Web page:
Northern MPP urges province to address truck driver shortage amid rising insurance costs


TIMMINS – People in Ontario’s trucking industry believe that if the issues that cause small trucking companies to shut down and keep drivers from working are complicated, the impact is clear and serious.

At the heart of the problem are soaring insurance costs, as Debbie Paquin, who co-owns her family business in Hearst, said of her problems insuring her son as a driver at a press conference virtual Thursday.

“From May 31 to June 1, (insurance) jumped 132%,” Paquin said. “No fines, nothing at all. I’m paying over $ 15,000 to get him insured.”

Mushkegowuk-Baie James MLA, Guy Bourgouin, hosted the meeting, inviting other drivers, business owners and the President of the Women’s Trucking Federation of Canada to talk about their driver hiring issues. – and recruitment – because of insurance costs.

He said it was causing a crisis in the industry.

“The industry is experiencing a shortage of trucks (drivers) and it’s affecting the entire industry in Northern Ontario – and it’s not unique to Northern Ontario, by the way, it’s all. province, ”said Bourgouin.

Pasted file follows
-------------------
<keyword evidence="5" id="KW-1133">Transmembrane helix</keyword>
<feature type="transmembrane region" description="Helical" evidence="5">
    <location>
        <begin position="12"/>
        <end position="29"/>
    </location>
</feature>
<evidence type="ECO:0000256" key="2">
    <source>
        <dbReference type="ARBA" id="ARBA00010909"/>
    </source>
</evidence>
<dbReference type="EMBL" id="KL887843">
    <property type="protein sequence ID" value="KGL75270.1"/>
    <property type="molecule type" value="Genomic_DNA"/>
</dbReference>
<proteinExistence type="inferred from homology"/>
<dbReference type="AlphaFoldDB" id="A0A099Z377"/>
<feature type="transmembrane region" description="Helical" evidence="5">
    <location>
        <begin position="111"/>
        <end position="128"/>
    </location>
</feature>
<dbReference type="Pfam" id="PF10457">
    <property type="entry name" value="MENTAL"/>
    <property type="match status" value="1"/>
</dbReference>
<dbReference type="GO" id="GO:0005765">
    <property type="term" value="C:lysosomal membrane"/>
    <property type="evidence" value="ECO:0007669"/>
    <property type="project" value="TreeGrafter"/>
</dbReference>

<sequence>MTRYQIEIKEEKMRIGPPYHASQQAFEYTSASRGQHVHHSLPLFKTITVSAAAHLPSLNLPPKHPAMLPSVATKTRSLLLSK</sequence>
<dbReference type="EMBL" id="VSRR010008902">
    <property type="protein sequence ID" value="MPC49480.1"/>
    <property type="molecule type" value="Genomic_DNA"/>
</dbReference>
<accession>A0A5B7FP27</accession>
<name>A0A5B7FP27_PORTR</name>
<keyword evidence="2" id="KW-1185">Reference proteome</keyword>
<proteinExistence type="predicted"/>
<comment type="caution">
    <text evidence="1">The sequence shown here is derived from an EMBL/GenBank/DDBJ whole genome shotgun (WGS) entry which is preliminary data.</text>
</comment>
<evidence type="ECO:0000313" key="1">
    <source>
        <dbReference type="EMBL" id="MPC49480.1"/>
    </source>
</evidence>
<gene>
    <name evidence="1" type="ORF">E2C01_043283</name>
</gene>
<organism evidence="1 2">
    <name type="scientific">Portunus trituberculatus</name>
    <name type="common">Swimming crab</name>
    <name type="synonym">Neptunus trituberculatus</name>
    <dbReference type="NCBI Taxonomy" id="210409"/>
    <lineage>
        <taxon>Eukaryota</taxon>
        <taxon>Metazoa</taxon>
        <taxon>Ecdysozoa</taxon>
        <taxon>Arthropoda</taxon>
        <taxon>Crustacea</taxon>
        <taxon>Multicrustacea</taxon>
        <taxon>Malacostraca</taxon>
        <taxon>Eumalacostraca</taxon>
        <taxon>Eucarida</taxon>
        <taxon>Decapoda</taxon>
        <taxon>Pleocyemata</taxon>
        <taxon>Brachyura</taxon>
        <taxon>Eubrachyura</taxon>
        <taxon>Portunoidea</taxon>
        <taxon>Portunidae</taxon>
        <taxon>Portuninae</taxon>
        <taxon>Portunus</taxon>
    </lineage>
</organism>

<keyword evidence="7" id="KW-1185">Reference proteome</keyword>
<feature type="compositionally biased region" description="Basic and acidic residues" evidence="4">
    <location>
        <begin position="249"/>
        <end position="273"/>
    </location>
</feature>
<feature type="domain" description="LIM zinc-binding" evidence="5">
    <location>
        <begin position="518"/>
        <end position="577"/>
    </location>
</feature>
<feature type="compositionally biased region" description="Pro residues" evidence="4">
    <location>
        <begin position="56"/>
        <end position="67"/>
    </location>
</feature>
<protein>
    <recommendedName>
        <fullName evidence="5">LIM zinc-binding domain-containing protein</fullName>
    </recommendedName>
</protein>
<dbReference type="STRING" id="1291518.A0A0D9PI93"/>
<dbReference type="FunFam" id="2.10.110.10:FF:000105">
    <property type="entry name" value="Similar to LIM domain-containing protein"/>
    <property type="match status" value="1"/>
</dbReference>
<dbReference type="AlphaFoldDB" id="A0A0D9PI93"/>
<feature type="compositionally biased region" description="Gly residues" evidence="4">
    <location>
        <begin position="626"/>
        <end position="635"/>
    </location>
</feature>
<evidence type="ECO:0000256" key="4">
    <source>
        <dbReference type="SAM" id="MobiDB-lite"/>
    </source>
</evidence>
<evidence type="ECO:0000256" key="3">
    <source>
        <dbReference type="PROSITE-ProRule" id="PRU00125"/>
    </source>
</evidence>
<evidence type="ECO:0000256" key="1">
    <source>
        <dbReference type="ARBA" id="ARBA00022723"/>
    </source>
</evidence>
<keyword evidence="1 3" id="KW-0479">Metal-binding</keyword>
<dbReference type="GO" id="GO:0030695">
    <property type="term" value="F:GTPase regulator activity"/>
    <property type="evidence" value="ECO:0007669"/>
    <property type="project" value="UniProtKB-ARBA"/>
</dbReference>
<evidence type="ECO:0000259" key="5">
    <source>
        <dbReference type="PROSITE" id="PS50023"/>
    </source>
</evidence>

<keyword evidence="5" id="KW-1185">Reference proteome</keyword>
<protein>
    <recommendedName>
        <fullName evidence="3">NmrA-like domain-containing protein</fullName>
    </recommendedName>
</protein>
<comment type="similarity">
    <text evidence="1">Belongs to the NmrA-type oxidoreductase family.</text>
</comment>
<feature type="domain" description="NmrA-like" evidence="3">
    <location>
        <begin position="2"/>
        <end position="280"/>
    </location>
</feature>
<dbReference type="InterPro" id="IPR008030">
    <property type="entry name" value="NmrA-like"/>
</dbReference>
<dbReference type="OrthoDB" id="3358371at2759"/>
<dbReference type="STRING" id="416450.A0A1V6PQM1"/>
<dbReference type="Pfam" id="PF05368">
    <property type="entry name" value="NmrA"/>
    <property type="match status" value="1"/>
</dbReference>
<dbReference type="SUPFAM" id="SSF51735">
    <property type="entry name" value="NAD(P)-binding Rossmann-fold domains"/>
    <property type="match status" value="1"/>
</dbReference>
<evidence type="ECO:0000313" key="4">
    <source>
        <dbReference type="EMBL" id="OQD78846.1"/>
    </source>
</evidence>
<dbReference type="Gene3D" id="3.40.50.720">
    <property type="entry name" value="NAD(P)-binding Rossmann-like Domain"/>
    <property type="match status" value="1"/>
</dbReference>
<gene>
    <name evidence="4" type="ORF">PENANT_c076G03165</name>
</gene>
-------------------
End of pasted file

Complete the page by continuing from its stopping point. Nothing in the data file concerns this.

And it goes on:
Regarding the cause of the problems, speakers said the cost of insuring a new driver in a small business is high, in part due to inexperience, increased collisions and lack of of conductors in industry.

To this end, they said that even seasoned drivers from large companies cannot be hired at a local small business because insurance companies do not accept industry logbooks as proof of employment, even if they are accepted for tax purposes. This means that people can be considered new drivers even if they have been working for years.

This adds to the industry’s driver shortage, Bourgouin said, as small businesses cannot afford these bonuses.

That’s why he brought forward a motion in Queen’s Park calling on the province to tackle the problem – which passed, signifying a commitment to act.

But Bourgouin said it wouldn’t be an easy fix and needed a mix of solutions.

“Does it subsidize? Does it create provincial insurance for owner-operators, for trucking?” Said Bourgouin.

“These are some of the solutions that can be considered … to cut costs and say no, this is unacceptable, you are killing an industry.”

Bourgouin said the focus must now be on pushing the provincial government to act on it, before more businesses and careers are at risk.

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